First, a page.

The goal in question is realistic facial capture technology, which will officially unlock at the $22 million mark. Roberts also took the time to debunk allegations of "feature creep" regarding Star Citizen's ambitious and expanding gameplay functionality. There are two types of stretch goals, he explained.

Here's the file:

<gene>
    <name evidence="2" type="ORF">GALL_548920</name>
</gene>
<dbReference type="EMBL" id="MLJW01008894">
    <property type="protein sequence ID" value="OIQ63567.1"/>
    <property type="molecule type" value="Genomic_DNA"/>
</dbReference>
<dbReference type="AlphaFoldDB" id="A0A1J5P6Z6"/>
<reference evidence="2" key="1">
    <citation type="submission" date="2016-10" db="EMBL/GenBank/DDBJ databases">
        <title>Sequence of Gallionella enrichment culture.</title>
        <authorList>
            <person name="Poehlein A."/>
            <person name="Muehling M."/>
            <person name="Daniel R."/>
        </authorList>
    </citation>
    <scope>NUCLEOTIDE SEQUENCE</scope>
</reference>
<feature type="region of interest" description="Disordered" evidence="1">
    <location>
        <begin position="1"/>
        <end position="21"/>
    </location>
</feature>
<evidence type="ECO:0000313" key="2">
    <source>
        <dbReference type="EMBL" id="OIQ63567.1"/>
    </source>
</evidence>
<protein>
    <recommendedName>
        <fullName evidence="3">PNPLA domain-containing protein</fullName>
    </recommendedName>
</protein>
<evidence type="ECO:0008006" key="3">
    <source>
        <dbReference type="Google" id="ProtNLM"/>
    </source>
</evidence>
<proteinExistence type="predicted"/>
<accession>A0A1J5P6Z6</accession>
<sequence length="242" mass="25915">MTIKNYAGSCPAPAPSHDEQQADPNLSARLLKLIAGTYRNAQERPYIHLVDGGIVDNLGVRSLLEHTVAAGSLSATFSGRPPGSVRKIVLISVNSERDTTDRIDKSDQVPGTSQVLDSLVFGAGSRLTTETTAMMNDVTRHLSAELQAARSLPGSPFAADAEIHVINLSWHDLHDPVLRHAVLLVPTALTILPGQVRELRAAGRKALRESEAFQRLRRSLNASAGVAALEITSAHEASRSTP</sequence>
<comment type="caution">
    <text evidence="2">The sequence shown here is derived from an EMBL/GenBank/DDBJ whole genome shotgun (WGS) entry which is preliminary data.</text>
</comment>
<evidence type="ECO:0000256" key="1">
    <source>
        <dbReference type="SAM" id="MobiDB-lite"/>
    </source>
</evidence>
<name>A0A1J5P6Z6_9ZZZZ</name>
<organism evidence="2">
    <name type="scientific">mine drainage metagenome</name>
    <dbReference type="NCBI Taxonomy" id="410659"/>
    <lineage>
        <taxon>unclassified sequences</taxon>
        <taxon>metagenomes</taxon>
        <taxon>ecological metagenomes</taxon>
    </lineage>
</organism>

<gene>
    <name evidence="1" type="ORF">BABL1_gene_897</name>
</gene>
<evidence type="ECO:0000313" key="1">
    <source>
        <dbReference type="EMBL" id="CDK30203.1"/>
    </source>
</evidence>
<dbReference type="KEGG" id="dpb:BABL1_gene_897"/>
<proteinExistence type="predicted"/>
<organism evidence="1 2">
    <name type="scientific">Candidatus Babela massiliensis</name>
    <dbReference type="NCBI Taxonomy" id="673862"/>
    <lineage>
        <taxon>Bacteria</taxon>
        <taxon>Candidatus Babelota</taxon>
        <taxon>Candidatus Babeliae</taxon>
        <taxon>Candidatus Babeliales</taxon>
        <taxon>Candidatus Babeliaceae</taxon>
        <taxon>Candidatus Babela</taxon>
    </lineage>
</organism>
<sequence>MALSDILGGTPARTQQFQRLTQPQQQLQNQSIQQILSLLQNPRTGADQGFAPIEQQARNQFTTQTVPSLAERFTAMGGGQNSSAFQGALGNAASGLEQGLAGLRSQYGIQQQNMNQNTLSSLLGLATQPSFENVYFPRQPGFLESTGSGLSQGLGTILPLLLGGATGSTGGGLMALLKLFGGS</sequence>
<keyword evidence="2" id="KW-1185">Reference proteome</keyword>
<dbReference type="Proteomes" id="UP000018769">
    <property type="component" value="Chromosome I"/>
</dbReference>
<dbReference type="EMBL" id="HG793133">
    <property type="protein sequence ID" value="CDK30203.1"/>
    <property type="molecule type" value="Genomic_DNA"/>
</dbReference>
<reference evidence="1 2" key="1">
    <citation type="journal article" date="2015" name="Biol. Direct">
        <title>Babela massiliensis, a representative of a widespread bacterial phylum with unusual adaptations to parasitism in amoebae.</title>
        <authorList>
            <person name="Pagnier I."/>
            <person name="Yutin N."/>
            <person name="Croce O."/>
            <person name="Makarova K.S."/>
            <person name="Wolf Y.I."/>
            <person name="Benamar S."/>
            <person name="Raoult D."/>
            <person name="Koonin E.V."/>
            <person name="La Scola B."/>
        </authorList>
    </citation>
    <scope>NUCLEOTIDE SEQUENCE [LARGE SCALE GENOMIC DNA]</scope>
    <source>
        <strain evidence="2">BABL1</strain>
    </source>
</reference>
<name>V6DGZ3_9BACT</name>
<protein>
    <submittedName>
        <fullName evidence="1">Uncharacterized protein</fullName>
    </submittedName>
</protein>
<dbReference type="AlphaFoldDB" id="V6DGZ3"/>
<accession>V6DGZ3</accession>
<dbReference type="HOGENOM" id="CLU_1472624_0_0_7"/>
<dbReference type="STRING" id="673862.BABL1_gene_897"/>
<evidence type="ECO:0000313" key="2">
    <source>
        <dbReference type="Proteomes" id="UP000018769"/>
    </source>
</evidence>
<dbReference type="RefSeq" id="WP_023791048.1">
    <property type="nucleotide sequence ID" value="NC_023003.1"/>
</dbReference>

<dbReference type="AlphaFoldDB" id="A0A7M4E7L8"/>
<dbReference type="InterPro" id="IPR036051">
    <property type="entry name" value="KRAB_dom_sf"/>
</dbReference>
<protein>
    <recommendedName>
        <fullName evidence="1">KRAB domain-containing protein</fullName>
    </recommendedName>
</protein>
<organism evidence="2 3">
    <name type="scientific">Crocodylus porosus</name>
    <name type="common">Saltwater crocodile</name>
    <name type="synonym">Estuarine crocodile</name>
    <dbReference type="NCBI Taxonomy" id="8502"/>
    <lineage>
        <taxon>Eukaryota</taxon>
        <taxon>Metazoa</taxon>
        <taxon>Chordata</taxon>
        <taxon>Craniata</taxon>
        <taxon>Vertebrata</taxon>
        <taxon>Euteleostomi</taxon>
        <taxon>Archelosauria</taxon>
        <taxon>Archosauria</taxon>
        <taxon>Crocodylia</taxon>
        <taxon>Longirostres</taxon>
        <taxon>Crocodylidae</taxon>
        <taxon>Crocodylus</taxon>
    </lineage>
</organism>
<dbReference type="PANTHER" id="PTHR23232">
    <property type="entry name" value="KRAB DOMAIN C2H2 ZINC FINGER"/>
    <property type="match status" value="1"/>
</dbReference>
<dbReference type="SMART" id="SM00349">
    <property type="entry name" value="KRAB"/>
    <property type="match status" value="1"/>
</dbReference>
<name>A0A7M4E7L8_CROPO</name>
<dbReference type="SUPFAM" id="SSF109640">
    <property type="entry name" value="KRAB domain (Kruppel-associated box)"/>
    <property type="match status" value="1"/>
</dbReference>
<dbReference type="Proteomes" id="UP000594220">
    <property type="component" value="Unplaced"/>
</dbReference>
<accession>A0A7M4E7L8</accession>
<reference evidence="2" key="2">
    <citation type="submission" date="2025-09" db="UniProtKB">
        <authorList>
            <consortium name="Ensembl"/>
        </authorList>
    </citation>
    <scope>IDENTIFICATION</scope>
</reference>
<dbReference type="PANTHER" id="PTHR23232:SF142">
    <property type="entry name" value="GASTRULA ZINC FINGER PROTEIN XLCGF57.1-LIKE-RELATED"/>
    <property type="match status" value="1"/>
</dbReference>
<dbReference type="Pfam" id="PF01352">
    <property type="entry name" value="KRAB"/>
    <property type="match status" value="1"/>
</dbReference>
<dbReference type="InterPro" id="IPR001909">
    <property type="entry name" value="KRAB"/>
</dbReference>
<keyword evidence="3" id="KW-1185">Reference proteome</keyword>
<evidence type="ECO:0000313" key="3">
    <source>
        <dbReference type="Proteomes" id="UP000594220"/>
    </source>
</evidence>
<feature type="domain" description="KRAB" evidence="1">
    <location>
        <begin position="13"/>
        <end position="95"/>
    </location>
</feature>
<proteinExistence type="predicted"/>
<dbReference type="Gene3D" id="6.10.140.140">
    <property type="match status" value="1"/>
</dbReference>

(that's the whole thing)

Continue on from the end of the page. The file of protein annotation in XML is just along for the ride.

The first are goals that involve features we already have planned or have implemented, but we couldn't create content because of budgetary constraints. The first-person combat on select planets is a great example of this type of goal. We already have FPS combat as part of the game in ship-boarding, and we already have most of this already functional thanks to CryEngine, as we essentially have Crysis3 functionality out of the box. But creating all the environments and assets to fill them is a huge task, so we were planning on not doing any planetside combat initially, simply because of its cost, with the idea that we would slowly roll it out once the game is live. But with the additional funds we can now afford to create some of this content earlier rather than later.The second sort of stretch goal is typified by the facial recognition functionality, "where [the devs] identify technology and equipment that will make the game better and allow us to be more nimble and economically efficient in continually creating content," Roberts explains. In both cases, he says, "we don't commit to adding features that would hold up the game's ability to go live in a fully functional state. Also remember that this is not like a typical retail boxed product -- there is no rule that all features and content have to come online at the same time!"